The Weak, Collapsing Pound against the Euro and Dollar.

By | December 30, 2008

As recession bites deeper into the United Kingdom, our usually strong pound has recently been derided as a “Peso Pound” abroad.

At the time of writing, a pound is worth $1-44, One Euro or Forty-One Russian Rubles. A collapse of over 25% in just a few short months.

Anybody with a second home in Europe or the USA, who did not stack ample cash reserves in those currencies already, will already be feeling the pain in the form of increased sterling equivalents when paying their Euro or Dollar denominated mortgages.

Anybody in the Euro zone or the USA who receives income in £ sterling will be similarly reeling, as are holidaymakers and importers. Our pound is now worth peanuts abroad; so what is the government doing about it you might ask?

Grasping Gordon Brown’s government are not too worried about the situation we think. Consider it from their point of view: Anybody with savings in foreign currencies is moving their cash back into sterling right now at happy rates. (Assuming their bank has not gone bankrupt already.) People who fled Gordon’s high tax regime and those with second homes are selling up and coming back to England to ride out the storm – bringing their Euros with them. That’s a lot of extra cash flowing into Gordon inc. to be taxed and a few possible voters for him coming home. [He hopes]

What about industry? You ask. Well as our Peso Pounds are not worth a carrot right now, it makes importing goods much more expensive, so many importers will flounder. However, exporters should flourish, as our products (from what there is left of our manufacturing industry) are now cheap abroad. That is yet more money flowing into the UK that Gordon can steal (shurley tax? – Ed) and waste on crony consultancies, domes, one-legged ethnic minority outreach workers, sofas for Albanians and child benefit for Poles.

If you take frequent foreign holidays, perhaps import a nice car from abroad or maybe enjoy the fruits of your labour by having a second home in France or Spain, then Gordon is not interested in you! His policies will have little appeal to you and as such, you probably don’t vote for him.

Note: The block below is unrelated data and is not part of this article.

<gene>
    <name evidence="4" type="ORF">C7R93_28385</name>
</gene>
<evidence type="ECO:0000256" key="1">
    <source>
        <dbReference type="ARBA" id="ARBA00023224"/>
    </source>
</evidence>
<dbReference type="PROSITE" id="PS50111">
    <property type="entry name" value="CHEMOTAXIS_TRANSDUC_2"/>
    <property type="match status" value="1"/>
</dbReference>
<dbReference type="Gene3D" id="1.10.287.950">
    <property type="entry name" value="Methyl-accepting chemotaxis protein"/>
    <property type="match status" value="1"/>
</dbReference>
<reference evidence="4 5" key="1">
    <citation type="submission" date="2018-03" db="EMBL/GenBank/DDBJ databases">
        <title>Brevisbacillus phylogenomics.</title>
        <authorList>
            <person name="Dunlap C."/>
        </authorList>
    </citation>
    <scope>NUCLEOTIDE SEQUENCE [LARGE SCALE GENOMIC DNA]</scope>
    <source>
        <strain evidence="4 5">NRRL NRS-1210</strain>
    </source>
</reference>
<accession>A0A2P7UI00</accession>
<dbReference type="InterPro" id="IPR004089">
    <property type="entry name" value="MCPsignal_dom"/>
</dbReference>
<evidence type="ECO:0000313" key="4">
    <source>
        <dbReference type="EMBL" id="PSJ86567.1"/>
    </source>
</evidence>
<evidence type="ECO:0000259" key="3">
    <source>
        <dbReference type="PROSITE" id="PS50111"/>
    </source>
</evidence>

He imagines he has a chance of winning the next General Election [yeah sure!] so he must now appeal to the traditional Labour voters, or as some refer to them as: the unemployed, the underclass and the poor. The poor are happy to holiday in Margate enjoying recession discounts with their dole money buying more tubs of lard and packets of crisps from Netto to eat on the coach on the way. They think Gordo is great!

A weak pound means more UK tourism. That’s more people paying airport landing taxes, buying plastic models of Big Ben from Pakistani’s on Oxford Street and more people being fleeced by Black Cab drivers. All these things mean money coming into Britain, which means more money in circulation, which it is hoped would give people confidence to spend. If confidence and spending go hand in hand, we will spend our way out of recession economists’ claim.

However, there is light at the end of the tunnel. The economy is always a cyclical thing, and we have had recessions before. There have been five recessions in the UK since 1960. During four of those, sterling has actually gone up against the euro, (or the Deutsche mark as it was pegged as then). On the one occasion that sterling fell during a recession – in 1973-74 – it declined by a mere 3.3 per cent. In the four recessions for which there is data, sterling has gone up three times.

The full-blown recession might not be the negative event for the quid that you might think over the medium term. Markets are rather forward-looking and therefore tend to price in recessions before they happen. Historically, in the six months before a recession, sterling has tended to fall against the major currencies. When the recession bites deeper, it should rise against the Euro and Dollar as in the past. Gordon will naturally jump on this as his excellent management of the economy and hope to ride a General Election wave on the back of this confidence.

What does this mean to you? Get some Euros/Dollars back into sterling (if you have any spare) at current rates and sit it out until you can get a small profit moving them back again. The heady days of the $2 pound may be behind us, but a 10-15% climb against the Dollar and the Euro may only be six months or so away. That would, at least be manageable for those suffering with the weak pound right now.


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